We ain’t seen nothing yet! As a business ethics speaker, as I write those words I feel tension building in my shoulders and neck. Stress for sure. But unfortunately the worst is yet to come and for many, especially younger adults, it will be the first time you will have witnessed a severe financial correction. This will not be a mild recession but a full blown catagory 4 storm, if you will.
Let’s first explore a little of the history of recessions. A great article that is simple to read an understand was written not long ago which outlines the recessions in our past and the depth of their pain in months. A portion of that article is reprinted here for reference:
The National Bureau of Economic Research, or NBER, is considered the official arbiter of recessions, but it doesn’t define a recessions by the school book measure of two or more consecutive quarters of economic contraction as measured by GDP. It states that “a recession is a significant decline in economic activity spread across the economy, lasting more than a few months.
The last recession, so declares NBER, was from March 2001 through November 2001. Now most of us remember that time but not because of a declared recession, but because of 9/11. The tragedy of 9/11 was so focused that we forgot how the economy felt and where we were before then – assuming that all that happened economically was a direct result of the 9/11 incident.
Now, when a country is in a recession there is a cry from the population to get it over with an get back on the track to economic health. That is, in essence, just what we attempted to do. However, we got so caught up in HEALTH that we looked past practical sensible medicine and pushed too hard.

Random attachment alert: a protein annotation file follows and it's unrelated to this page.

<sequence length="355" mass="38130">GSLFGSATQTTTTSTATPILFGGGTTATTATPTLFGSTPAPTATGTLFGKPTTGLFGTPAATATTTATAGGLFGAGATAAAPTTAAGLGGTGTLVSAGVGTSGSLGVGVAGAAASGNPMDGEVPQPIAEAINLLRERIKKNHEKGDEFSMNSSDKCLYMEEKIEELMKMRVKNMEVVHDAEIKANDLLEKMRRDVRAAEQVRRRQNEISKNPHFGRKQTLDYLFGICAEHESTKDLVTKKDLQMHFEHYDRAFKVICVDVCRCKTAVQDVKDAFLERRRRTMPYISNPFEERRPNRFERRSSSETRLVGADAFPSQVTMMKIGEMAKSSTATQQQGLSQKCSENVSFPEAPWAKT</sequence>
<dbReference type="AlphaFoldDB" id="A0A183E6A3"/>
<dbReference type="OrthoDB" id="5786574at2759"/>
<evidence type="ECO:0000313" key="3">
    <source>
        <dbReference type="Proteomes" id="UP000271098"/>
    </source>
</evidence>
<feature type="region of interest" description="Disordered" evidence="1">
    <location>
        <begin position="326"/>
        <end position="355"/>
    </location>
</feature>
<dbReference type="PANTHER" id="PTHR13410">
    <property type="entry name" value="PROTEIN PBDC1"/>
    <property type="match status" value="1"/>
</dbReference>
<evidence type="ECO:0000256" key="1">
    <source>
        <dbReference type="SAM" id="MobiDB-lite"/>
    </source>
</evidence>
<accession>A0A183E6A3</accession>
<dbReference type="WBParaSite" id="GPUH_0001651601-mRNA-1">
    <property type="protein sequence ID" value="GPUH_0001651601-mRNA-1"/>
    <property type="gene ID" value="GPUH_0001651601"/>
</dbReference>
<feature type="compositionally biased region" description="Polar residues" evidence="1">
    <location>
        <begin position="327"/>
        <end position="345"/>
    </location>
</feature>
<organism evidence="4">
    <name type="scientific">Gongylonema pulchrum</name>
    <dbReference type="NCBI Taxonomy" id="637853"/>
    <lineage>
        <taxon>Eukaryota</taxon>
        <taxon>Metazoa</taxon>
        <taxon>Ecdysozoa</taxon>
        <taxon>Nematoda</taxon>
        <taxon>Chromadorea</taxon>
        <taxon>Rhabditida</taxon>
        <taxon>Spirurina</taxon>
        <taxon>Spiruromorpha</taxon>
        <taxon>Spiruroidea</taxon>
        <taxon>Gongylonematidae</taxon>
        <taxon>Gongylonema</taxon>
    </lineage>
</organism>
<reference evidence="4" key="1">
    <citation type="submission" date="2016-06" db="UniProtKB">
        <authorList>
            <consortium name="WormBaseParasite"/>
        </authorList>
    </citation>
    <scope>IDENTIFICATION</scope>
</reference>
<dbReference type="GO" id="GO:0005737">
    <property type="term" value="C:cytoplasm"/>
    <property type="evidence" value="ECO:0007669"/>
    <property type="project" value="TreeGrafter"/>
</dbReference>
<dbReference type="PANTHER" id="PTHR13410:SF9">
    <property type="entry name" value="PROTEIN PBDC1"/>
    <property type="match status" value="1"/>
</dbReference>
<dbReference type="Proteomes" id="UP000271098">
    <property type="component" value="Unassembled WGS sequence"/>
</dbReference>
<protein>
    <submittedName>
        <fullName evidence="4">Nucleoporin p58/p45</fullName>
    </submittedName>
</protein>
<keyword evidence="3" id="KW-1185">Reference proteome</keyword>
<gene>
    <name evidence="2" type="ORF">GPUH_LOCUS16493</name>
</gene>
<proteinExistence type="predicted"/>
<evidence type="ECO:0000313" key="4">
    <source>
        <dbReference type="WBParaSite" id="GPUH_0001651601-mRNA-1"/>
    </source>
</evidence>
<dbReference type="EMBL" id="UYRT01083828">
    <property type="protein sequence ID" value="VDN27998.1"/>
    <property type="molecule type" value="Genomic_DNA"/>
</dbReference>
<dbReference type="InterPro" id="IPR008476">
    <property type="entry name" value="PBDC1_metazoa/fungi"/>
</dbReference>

What We Did:
Just like a doctor has skill, training, and tools to help restore health, from an economic perspective so does the government along with the Federal Reserve. So, Dr. Fed to the rescue. Surely we could not and would not stay in this ’91 recession long. Our pride was hurt along with our pocket books and we needed fast action.
#1 – in response to the 9/11 attacks our country went to war. Now, within reason, up to that point there was a widespread concern about the national deficit. However, that disappeared from the political scene, as we elected to go to war. Do not assume I am against this action, I am looking at it, however, from an economic standpoint. War changes perspectives and allows the government to increase spending and debt without much cry from the populous. War increases productivity and we all witnessed many companies showing record profits. Government spending changed dramatically – essentially an economic stimulus.
#2 – the Federal Reserve reached in its bag of goodies and began a systematic dramatic and unprecedented drop in interest rates. Never in its history had the Fed dropped the interest rate to 1% – NEVER. Over time it almost became “free” money. Artificially low interest rates became a powerful economic stimulus.